STORY WRITTEN BY BRIAN BINGAMAN
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After David Myles played the main stage Friday evening at the Philadelphia Folk Festival, he hung around for the weekend.
“I made lots of new fans and saw lots of great music,” he said, noting that Marty Stuart’s performance was his personal highlight.
Myles’ folk, country, ‘50s pop/R&B hybrid sound — peppered with Michael Buble and James Taylor vocal mannerisms — on his U.S. debut album “So Far” is actually a group of re-recorded songs from his nine Canadian albums. He shared that he recently finished a new record that will be released next fall.
So what took Myles and his trio so long to come south of the border? “Because I was so busy in Canada,” the Nova Scotian said, adding that he also tours Australia and the U.K. Another factor, he said, was booking enough shows in America to justify applying for a working visa.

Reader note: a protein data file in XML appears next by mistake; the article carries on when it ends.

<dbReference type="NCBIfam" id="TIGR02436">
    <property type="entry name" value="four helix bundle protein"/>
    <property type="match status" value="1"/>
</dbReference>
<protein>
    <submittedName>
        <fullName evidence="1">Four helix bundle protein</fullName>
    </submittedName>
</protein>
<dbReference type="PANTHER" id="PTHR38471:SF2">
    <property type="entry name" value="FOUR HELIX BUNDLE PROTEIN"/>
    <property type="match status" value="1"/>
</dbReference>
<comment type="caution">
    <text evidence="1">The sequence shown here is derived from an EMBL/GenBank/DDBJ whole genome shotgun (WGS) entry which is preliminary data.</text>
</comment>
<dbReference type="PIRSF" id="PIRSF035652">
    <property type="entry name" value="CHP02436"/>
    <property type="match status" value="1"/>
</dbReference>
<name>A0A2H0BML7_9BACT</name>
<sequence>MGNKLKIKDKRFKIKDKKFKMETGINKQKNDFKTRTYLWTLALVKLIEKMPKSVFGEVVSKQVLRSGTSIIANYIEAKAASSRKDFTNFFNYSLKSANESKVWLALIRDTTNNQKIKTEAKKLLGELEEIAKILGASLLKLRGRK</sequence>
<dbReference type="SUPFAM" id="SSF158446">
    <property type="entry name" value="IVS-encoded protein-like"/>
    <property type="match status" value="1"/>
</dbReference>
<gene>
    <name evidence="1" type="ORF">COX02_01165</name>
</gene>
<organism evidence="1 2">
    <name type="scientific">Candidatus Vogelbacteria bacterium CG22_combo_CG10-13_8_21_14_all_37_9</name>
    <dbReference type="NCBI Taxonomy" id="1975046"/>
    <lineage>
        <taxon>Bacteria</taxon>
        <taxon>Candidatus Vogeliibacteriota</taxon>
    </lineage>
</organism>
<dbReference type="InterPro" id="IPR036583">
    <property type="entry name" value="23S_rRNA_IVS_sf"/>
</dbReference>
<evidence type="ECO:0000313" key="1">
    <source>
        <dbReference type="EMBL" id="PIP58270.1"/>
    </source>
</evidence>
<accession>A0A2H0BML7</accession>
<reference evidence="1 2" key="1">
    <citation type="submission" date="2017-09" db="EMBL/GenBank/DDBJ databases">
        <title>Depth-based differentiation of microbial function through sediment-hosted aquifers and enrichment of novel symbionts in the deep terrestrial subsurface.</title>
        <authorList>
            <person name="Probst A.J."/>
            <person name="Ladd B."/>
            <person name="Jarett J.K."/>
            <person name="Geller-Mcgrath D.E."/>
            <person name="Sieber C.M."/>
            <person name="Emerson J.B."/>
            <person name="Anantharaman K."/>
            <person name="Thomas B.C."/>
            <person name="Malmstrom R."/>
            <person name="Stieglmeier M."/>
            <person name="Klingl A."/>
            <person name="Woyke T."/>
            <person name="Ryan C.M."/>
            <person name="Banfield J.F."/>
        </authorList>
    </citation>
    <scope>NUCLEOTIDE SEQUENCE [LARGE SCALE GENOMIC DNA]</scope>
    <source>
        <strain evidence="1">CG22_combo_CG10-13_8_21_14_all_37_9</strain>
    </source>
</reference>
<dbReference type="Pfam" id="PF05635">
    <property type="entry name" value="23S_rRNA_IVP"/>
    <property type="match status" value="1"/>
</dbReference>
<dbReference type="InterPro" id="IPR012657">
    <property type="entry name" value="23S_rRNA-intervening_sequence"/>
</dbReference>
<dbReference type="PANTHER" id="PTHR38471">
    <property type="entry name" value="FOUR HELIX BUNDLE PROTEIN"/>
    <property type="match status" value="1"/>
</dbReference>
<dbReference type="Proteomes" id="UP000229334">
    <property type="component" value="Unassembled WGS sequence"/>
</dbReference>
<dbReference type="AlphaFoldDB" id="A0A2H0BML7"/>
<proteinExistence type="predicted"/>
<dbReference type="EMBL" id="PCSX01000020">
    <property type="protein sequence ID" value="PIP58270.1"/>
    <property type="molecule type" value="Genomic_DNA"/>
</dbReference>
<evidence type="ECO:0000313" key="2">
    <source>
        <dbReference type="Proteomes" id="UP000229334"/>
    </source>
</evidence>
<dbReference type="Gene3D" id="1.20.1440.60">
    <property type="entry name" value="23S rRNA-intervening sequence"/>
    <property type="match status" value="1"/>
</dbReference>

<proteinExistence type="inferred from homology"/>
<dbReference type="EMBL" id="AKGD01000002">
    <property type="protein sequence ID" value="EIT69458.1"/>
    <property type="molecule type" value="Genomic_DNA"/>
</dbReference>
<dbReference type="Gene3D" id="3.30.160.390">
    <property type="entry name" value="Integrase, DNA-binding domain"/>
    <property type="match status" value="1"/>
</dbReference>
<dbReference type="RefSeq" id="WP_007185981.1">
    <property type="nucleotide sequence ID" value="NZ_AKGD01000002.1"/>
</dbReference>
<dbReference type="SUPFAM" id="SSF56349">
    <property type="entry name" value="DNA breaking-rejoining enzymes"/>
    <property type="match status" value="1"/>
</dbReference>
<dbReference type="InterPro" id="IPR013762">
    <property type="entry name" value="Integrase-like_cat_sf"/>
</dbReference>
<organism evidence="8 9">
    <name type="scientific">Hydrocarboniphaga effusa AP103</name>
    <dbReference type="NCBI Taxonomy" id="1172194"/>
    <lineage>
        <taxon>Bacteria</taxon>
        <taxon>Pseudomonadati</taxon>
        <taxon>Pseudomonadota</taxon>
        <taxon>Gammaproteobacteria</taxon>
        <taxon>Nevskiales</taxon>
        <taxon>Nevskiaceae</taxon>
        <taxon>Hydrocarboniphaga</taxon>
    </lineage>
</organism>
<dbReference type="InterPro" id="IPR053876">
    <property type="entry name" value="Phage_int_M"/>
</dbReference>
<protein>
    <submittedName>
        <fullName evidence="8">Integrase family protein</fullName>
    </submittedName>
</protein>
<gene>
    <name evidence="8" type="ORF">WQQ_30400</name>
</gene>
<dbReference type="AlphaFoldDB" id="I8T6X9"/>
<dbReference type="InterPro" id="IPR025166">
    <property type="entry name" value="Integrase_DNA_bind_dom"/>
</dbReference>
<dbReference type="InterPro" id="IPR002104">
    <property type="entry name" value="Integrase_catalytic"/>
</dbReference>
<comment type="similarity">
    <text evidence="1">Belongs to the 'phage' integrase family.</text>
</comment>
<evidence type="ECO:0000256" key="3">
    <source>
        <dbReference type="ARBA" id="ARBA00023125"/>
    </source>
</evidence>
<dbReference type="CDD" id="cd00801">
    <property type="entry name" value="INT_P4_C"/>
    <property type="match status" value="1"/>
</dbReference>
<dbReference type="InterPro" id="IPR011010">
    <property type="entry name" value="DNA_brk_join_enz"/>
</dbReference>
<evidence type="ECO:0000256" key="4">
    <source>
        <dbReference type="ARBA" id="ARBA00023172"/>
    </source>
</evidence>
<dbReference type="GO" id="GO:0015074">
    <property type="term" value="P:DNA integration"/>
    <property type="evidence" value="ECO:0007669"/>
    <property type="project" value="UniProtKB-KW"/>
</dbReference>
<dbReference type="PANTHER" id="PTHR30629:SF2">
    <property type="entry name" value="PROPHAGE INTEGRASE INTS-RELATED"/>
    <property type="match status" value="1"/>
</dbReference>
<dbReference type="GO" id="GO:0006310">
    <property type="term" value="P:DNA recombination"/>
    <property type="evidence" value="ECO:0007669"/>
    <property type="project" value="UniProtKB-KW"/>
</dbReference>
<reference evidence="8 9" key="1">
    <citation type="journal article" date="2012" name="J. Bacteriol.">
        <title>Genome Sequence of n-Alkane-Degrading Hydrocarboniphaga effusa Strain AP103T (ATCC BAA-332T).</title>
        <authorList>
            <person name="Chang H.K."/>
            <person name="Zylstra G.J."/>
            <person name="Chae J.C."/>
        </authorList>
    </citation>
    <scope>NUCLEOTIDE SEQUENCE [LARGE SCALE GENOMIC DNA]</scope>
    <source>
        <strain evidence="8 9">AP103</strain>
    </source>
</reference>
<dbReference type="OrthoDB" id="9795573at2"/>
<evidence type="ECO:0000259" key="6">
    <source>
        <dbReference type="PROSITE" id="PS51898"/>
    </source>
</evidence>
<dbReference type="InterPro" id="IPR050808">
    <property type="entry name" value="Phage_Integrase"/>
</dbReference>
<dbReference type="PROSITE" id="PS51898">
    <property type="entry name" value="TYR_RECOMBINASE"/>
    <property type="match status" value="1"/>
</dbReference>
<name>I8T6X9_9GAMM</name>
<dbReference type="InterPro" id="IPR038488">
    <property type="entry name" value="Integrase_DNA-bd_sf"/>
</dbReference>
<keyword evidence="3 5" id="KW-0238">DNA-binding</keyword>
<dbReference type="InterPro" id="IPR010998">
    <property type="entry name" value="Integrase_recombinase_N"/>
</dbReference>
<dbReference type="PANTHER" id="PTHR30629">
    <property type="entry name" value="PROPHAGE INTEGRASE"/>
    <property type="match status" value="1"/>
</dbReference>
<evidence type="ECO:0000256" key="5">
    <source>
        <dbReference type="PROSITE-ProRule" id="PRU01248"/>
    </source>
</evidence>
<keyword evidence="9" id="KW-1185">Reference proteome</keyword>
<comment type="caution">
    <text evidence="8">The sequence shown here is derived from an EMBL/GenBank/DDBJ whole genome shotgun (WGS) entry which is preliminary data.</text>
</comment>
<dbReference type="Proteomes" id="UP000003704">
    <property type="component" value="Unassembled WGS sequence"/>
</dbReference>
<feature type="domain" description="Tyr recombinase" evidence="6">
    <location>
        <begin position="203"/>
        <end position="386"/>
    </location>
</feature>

“I love doing live shows; that’s how I built my reputation,” he said. “I love show business. I love the idea of putting on a show.”
Myles projects a distinctive image as he wears a suit on stage. “For me, it was about showing the audience that I care,” he said. Another influence in his style choice was his father, a public school teacher and musical theater director with an old-school, dress-to-impress ethic. “Where the suit comes from is the fact that I came from a strict household. My three brothers became doctors. I was going to go to law school, but then decided to write songs. Like most parents, they went: ‘What the heck are you talking about?’,” he said.
One of the 35-year-old singer’s song highlights is “When It Comes My Turn,” an open-eyed reflection on getting older.
“I’m gettin’ old, but I’m not old yet. I’m already worried that I might forget/how to laugh, how to love/how to live, how to learn.
I wanna die with a smile when it comes my turn,” he sings.
“I thought I was writing it for 25-year-olds. That song immediately resonated with my parents’ generation and people getting ready to retire,” Myles said.